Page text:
Ms Ritchie's £9m inheritance came from her second cousin twice removed.
Former careers adviser Jane Ritchie became an overnight multi-millionaire when a distant relative left her £9m when she died.
But instead of using the money to fund a lavish lifestyle, £5m of it has paid for a new learning centre in the north-east of England, which opened this week.
The Workplace Centre, in Newton Aycliffe, County Durham, offers diploma courses and is set to help thousands of people improve their prospects of training and employment.
Many people have a wish-list of things they would do and buy if they came into a fortune.
But there is no new wardrobe of clothes, luxury holidays or overseas properties for the 59-year-old.
In fact Ms Ritchie said the only things she has bought for herself are a new hat for a wedding and a gardening tool to help her grow better rhubarb.
So what is it that drives some people to give their money away?
Ms Ritchie, from Wensleydale, North Yorkshire, regularly visited her second cousin twice removed, Margery Freeman, in the care home where she spent her final years.
When her relative died, aged 100, she did not realise she was going to inherit the bulk of her estate.
"[Margery] asked me if I would look after her two farms and said she would leave me a cottage so I would have somewhere to live when I retired.
You don't need £7.6m, no-one does do they?
Barbara Wragg, lottery winner
"She told me she was going to leave her money to a cats home and we used to joke about all these fat moggies."
But after Ms Freeman's death, her solicitor broke the news to Ms Ritchie that she would inherit £9m.
"I nearly fell off my chair. I've been brought up to not waste things and because most of it was in stocks and shares you feel it could go up in a puff of smoke.
"Wasting it [buying material goods] is not a good idea at all - it's totally wrong."
In her former job as a careers adviser, Ms Ritchie was asked to try to save science and technology centres in her region threatened with closure.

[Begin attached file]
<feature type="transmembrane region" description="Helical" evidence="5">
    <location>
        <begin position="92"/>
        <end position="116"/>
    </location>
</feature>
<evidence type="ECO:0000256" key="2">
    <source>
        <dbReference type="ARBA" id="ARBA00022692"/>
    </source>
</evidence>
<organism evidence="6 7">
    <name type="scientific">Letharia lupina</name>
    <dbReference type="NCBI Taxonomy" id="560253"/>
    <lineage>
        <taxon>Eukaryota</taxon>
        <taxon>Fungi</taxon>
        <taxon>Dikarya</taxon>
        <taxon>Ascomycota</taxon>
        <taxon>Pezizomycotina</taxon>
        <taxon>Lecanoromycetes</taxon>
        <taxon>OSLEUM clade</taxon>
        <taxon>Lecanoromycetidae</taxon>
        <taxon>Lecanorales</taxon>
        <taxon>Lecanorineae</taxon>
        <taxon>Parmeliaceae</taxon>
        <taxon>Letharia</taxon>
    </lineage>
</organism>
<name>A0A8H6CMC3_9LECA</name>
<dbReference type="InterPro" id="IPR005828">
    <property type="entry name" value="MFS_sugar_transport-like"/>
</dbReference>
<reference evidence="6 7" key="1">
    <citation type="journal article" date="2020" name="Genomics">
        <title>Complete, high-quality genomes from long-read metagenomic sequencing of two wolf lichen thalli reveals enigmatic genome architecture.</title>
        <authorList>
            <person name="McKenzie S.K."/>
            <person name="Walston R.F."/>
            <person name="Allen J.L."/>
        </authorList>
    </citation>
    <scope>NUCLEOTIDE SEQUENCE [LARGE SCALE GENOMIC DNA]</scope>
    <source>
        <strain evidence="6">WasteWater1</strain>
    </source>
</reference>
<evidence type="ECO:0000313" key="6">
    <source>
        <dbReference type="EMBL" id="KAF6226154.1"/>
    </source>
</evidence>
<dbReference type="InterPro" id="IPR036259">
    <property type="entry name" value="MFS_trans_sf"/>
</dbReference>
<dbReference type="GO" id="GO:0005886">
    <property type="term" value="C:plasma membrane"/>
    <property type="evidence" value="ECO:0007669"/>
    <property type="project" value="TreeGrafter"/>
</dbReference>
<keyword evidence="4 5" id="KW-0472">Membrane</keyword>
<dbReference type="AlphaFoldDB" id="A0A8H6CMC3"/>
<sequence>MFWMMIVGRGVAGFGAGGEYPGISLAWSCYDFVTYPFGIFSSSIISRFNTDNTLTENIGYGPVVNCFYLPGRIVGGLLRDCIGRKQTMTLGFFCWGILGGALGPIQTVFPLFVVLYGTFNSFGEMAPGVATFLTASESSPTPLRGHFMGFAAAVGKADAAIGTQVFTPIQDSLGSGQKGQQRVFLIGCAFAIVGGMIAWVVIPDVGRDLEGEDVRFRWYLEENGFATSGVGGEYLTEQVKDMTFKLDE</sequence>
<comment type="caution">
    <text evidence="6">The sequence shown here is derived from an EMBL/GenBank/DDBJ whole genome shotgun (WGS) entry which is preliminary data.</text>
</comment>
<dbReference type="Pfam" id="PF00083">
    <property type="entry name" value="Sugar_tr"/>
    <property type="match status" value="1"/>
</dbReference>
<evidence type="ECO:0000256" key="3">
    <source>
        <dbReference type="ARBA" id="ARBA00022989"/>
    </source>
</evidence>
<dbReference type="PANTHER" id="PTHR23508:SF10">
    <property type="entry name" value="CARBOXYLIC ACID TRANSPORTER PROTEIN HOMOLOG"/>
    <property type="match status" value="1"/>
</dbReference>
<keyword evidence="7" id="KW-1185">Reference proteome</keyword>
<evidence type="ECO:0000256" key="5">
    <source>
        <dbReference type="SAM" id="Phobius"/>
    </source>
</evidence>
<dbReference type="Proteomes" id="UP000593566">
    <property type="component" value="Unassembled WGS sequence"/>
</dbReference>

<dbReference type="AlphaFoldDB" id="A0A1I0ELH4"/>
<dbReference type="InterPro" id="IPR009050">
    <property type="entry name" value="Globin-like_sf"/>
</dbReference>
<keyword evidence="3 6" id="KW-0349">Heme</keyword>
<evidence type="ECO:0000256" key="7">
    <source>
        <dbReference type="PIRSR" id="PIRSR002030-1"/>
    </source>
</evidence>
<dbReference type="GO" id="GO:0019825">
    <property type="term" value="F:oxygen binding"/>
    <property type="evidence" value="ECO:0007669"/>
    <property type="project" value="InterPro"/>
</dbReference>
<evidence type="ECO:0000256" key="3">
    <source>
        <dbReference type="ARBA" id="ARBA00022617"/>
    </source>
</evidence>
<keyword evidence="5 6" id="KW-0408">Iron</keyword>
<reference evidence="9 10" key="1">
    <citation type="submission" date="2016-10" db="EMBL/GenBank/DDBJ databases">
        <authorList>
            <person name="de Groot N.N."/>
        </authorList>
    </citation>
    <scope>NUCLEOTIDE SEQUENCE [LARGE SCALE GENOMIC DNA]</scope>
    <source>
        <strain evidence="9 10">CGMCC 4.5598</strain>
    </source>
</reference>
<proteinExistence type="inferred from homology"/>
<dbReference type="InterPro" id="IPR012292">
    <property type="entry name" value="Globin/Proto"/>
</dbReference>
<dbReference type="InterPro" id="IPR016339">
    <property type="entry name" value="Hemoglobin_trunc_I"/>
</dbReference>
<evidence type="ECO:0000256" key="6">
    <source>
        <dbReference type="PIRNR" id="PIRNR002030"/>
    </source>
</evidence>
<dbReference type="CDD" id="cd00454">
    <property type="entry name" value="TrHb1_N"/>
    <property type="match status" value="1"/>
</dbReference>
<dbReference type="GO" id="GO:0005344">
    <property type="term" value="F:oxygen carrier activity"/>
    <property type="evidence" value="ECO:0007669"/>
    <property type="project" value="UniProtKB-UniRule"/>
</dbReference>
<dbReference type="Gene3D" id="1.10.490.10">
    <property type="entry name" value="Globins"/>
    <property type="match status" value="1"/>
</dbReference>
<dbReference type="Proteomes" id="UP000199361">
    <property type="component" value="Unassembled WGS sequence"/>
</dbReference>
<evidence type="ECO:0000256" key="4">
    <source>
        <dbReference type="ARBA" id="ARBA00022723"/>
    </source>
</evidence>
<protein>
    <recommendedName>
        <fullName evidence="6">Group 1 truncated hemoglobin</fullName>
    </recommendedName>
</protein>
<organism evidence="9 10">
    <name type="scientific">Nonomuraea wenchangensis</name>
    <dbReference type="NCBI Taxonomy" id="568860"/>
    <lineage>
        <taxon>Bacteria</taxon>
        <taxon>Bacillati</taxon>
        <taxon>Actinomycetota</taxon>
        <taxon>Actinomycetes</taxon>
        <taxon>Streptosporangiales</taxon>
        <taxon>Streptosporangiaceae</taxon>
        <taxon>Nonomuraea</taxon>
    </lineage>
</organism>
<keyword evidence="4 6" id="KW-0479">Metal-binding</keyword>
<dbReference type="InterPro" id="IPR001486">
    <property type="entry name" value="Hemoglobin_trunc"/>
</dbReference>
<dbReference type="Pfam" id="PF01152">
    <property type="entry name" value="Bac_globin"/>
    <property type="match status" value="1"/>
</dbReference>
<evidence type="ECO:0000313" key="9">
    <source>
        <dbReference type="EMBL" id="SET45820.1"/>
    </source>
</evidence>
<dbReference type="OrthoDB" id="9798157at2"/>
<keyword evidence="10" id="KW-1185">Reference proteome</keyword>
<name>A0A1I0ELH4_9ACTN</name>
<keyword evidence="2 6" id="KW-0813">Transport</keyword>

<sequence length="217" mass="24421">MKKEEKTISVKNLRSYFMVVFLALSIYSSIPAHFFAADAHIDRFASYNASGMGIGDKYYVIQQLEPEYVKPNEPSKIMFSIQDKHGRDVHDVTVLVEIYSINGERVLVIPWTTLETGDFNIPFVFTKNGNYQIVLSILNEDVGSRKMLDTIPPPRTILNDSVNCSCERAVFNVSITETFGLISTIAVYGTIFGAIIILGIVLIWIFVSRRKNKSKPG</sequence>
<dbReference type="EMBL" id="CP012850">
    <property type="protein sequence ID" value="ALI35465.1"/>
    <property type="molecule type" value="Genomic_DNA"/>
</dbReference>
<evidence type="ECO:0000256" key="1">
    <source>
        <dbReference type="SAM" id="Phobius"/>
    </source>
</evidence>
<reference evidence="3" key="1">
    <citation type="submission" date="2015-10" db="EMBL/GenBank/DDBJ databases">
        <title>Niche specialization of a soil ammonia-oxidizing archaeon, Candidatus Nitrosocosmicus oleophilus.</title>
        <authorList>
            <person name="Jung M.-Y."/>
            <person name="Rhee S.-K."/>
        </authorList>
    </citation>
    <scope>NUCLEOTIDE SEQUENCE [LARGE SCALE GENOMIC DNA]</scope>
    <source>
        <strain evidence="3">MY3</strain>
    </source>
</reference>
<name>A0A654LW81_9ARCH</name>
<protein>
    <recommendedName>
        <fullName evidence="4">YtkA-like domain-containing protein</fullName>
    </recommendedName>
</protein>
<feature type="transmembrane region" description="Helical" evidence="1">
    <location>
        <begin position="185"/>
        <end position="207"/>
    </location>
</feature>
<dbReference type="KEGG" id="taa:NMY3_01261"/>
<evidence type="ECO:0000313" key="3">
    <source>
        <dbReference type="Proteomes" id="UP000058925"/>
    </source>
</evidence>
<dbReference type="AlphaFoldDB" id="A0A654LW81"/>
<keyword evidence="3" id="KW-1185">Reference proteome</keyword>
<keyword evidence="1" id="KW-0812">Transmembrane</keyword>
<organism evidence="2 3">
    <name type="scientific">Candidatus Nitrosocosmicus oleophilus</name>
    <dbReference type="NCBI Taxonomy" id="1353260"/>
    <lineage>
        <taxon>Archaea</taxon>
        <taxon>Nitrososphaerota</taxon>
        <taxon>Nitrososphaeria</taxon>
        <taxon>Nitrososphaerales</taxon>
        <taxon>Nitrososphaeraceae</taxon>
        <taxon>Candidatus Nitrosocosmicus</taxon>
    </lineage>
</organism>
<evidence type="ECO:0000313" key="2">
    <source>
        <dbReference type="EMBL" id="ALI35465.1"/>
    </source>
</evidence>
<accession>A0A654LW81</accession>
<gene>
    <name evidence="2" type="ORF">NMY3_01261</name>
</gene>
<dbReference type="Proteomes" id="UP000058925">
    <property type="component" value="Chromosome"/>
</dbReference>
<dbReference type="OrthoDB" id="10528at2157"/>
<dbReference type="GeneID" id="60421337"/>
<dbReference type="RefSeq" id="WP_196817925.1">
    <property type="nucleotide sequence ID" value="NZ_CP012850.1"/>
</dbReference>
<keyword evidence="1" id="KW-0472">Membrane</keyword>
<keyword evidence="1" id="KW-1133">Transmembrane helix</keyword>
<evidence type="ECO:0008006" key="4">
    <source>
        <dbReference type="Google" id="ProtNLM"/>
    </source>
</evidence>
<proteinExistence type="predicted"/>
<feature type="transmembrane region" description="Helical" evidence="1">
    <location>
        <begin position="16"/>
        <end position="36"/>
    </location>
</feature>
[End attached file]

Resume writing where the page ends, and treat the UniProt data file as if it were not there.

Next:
Thousands of young people will benefit from the learning centre
They closed as no funding was available to pay for alternative facilities.
But her inheritance changed all that and meant she could finally achieve her working ambition.
"The instinct when I was told I was getting the inheritance was to say, 'at last, I can build the centre'.
"It was a last piece of unfinished business," she said.
Barbara Wragg and her husband Ray won £7.6m on the lottery eight years ago.
They have famously given away about £5.5m of that to family members and charities, including the Sheffield hospital where Barbara worked as a nursing support worker.
Mr Wragg, 70, a former cladding supervisor, and his wife, 67, have also given money to a host of other good causes, including paying for disadvantaged children to see Disney pantomimes.
"You don't need £7.6m, no-one does do they?
"We just feel if the hospitals need something and we can do something for them, we do it. It's just how we are," said Mrs Wragg.
Barbara and Ray Wragg won £7.6m on the lottery in 2000
"You feel as if you have done something good and other people have benefited from us winning.
"I wouldn't tell [other lottery winners] to do it. It's their money to do with as they want.
"I personally think that money, to some extent, can ruin some people."
A spokesman for Camelot, the company which runs the lottery, said many winners gave some money away.
"It extends onto the charities or the good causes, usually the things that have touched their lives.
"People like Ray and Barbara Wragg have given vast sums of money away and continue to do wonderful things and make a massive difference to their local community.
"But it doesn't necessarily have to be big multimillion-pound things."